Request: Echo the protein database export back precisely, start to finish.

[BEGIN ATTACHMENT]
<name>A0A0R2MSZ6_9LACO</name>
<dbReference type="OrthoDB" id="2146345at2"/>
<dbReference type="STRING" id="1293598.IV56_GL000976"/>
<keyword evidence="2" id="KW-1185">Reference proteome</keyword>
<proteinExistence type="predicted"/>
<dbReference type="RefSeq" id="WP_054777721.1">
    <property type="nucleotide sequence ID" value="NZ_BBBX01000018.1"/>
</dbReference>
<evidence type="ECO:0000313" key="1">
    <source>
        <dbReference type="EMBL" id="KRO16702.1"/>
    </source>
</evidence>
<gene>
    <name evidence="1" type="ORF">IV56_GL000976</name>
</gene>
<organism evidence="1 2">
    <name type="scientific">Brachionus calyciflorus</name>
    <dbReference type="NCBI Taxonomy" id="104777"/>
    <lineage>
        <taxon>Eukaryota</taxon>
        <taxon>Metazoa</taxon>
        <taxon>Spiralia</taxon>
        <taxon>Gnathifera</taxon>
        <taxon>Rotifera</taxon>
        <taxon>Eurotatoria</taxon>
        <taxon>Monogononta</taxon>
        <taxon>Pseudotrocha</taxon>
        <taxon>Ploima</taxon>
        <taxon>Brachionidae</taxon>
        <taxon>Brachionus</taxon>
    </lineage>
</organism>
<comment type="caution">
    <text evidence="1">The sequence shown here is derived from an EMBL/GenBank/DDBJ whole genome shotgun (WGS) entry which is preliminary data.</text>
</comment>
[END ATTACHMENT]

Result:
<name>A0A0R2MSZ6_9LACO</name>
<dbReference type="OrthoDB" id="2146345at2"/>
<dbReference type="STRING" id="1293598.IV56_GL000976"/>
<keyword evidence="2" id="KW-1185">Reference proteome</keyword>
<proteinExistence type="predicted"/>
<dbReference type="RefSeq" id="WP_054777721.1">
    <property type="nucleotide sequence ID" value="NZ_BBBX01000018.1"/>
</dbReference>
<evidence type="ECO:0000313" key="1">
    <source>
        <dbReference type="EMBL" id="KRO16702.1"/>
    </source>
</evidence>
<gene>
    <name evidence="1" type="ORF">IV56_GL000976</name>
</gene>
<organism evidence="1 2">
    <name type="scientific">Brachionus calyciflorus</name>
    <dbReference type="NCBI Taxonomy" id="104777"/>
    <lineage>
        <taxon>Eukaryota</taxon>
        <taxon>Metazoa</taxon>
        <taxon>Spiralia</taxon>
        <taxon>Gnathifera</taxon>
        <taxon>Rotifera</taxon>
        <taxon>Eurotatoria</taxon>
        <taxon>Monogononta</taxon>
        <taxon>Pseudotrocha</taxon>
        <taxon>Ploima</taxon>
        <taxon>Brachionidae</taxon>
        <taxon>Brachionus</taxon>
    </lineage>
</organism>
<comment type="caution">
    <text evidence="1">The sequence shown here is derived from an EMBL/GenBank/DDBJ whole genome shotgun (WGS) entry which is preliminary data.</text>
</comment>